Opinion 3 minute read
The greatest challenge of her role is deciding how to divide her time, as well as being responsible for motivating a team of nine consultants. She also has the demands of winning new business and answering the needs of at least 15 clients. She says, “As part of the operational management team, there are also decisions to make on recruitment, HR, IT and finance matters. It’s tough to balance all of those things within the working week.”
The recession is a testing time for such a wide range of businesses that it is bound to impact many PR firms, but Jamieson believes it is important that PR consultants remain more buoyant than the economy. She is keen to motivate her own people through training and a realistic attitude: “Of course, there are plenty of ups and downs at such a volatile time. We will lose clients through no fault of our own because a decision is made to cut marketing budgets and, as a team, we must move on and not take those decisions personally.”
As well as the recession, the PR industry is also getting to grips with changes in the media, particularly the rise of social media which is becoming a huge influence. Jamieson says that she herself has changed her reading habits, and although she still enjoys the weekend papers, she rarely picks up a paper or trade magazine during the week, preferring instead to get news and opinion online. She discusses how this is affecting her work: “The journalism and PR sectors are, generally speaking, struggling to work out how this shift will affect them in the long term, but the days of the printed press are undoubtedly numbered. For the PR industry, that means adapting to new methods of communication, and smaller agencies like ours are typically able to react in a more agile fashion. The challenge is ensuring the whole team can adjust to doing things differently which means chucking the textbooks out of the window, and investing time into learning new skills.”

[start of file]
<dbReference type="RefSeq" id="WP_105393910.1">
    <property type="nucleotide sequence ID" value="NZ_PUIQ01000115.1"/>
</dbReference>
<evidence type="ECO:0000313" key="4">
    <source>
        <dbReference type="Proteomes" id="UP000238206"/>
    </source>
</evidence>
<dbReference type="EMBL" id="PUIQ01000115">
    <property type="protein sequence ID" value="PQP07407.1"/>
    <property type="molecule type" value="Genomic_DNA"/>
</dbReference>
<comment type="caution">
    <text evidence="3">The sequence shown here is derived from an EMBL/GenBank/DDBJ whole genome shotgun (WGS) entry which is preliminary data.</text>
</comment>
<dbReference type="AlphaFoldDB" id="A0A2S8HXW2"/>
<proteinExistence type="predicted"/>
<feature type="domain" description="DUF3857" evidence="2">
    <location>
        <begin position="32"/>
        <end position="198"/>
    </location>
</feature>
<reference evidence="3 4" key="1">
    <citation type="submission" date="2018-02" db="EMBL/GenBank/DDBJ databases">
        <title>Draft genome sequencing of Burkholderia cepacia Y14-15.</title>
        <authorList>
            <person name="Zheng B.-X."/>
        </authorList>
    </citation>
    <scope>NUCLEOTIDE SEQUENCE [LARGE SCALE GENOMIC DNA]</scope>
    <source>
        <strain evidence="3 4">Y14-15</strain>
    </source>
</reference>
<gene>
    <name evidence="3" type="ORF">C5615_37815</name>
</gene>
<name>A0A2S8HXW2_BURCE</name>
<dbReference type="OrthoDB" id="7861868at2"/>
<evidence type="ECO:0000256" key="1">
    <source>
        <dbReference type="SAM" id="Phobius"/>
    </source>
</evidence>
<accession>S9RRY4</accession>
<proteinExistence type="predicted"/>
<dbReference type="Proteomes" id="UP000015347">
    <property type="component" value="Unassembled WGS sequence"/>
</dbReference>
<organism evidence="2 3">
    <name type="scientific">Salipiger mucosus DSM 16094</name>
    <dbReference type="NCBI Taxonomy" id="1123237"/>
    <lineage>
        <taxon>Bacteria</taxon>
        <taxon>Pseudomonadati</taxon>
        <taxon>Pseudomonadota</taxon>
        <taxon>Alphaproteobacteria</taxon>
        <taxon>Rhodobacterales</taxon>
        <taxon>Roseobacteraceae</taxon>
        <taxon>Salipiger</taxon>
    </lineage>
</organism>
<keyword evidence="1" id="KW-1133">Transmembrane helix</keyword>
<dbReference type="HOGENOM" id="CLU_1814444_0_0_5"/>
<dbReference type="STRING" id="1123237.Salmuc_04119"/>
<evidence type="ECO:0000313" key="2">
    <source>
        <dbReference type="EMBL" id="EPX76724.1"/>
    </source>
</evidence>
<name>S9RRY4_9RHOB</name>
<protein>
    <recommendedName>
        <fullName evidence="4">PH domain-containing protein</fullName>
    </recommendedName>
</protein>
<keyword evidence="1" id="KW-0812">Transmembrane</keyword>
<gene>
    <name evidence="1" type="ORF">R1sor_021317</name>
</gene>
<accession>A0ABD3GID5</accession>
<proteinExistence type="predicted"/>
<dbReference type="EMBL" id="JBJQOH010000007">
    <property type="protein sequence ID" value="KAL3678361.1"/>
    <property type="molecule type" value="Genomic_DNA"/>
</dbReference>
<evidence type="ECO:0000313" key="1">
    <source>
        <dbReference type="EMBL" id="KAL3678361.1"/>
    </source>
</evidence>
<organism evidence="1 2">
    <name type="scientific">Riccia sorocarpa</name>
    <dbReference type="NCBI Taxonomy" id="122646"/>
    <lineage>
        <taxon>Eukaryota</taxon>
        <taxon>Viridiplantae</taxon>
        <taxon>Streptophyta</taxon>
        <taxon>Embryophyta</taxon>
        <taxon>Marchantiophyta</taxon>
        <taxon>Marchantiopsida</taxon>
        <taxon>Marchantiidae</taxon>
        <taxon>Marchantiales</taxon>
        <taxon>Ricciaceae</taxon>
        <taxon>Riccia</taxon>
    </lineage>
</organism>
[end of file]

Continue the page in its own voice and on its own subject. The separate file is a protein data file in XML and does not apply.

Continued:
Jamieson was not set on working in the media until she covered PR as part of her degree (she has an honours degree in French and Management Studies from Reading), and this encouraged her to try out the industry, an experiment that turned into a career. Before this, she had considered working as a nurse, but after work experience in a hospital while she was still at school, she decided “I couldn’t cope with either vomit or teenagers en masse”.
As a role model for new entrants into PR, Jamieson is keen to educate future practitioners about the realities of the profession, as she is sometimes exasperated by the queries she receives from some of today’s students. She gives an example: “I received an email from a PR student a couple of weeks ago asking me the following question as part of some research for a dissertation: ‘Could you simply state the title of your occupation, giving one of these roles as your job title: expert prescriber, communication technician, problem-solving facilitator or communications facilitator.’ Utterly baffling.”
This makes Jamieson question why students are not being challenged to think about how social networks can influence purchasing decisions, how publishers will make money in future, and the impact of these issues on the PR industry.
Her first advice to new entrants to PR is to: “read everything you can get your hands on. Start with PR blogs and use blogroll links to explore the PR community. There is a wealth of cumulative advice out there that I wouldn’t even consider trying to summarise, and it’s all free to access.”
2006 - present regional director, Berkeley PR
2005-06 account director, Berkeley PR
2004-05 senior account manager, Berkeley PR
2002-04 account manager, Berkeley PR
2002-02 senior account executive, Berkeley PR
1999-2001 senior account executive Lewis PR